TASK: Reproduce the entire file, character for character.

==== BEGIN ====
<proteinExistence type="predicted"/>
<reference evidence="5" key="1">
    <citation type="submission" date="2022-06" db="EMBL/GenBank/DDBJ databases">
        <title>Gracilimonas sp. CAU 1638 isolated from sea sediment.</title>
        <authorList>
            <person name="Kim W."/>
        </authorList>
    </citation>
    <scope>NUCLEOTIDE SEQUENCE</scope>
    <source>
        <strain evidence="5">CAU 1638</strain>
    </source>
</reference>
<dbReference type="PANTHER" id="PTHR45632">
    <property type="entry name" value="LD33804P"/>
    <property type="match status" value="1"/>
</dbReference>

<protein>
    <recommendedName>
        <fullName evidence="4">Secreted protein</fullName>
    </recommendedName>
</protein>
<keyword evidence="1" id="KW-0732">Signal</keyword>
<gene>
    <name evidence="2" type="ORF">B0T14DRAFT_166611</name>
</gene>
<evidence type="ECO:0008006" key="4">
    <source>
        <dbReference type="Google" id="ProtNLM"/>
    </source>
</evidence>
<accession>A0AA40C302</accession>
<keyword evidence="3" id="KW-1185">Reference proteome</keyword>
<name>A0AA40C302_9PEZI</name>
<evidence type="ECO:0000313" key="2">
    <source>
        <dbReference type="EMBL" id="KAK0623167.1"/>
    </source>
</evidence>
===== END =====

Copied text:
<proteinExistence type="predicted"/>
<reference evidence="5" key="1">
    <citation type="submission" date="2022-06" db="EMBL/GenBank/DDBJ databases">
        <title>Gracilimonas sp. CAU 1638 isolated from sea sediment.</title>
        <authorList>
            <person name="Kim W."/>
        </authorList>
    </citation>
    <scope>NUCLEOTIDE SEQUENCE</scope>
    <source>
        <strain evidence="5">CAU 1638</strain>
    </source>
</reference>
<dbReference type="PANTHER" id="PTHR45632">
    <property type="entry name" value="LD33804P"/>
    <property type="match status" value="1"/>
</dbReference>

<protein>
    <recommendedName>
        <fullName evidence="4">Secreted protein</fullName>
    </recommendedName>
</protein>
<keyword evidence="1" id="KW-0732">Signal</keyword>
<gene>
    <name evidence="2" type="ORF">B0T14DRAFT_166611</name>
</gene>
<evidence type="ECO:0008006" key="4">
    <source>
        <dbReference type="Google" id="ProtNLM"/>
    </source>
</evidence>
<accession>A0AA40C302</accession>
<keyword evidence="3" id="KW-1185">Reference proteome</keyword>
<name>A0AA40C302_9PEZI</name>
<evidence type="ECO:0000313" key="2">
    <source>
        <dbReference type="EMBL" id="KAK0623167.1"/>
    </source>
</evidence>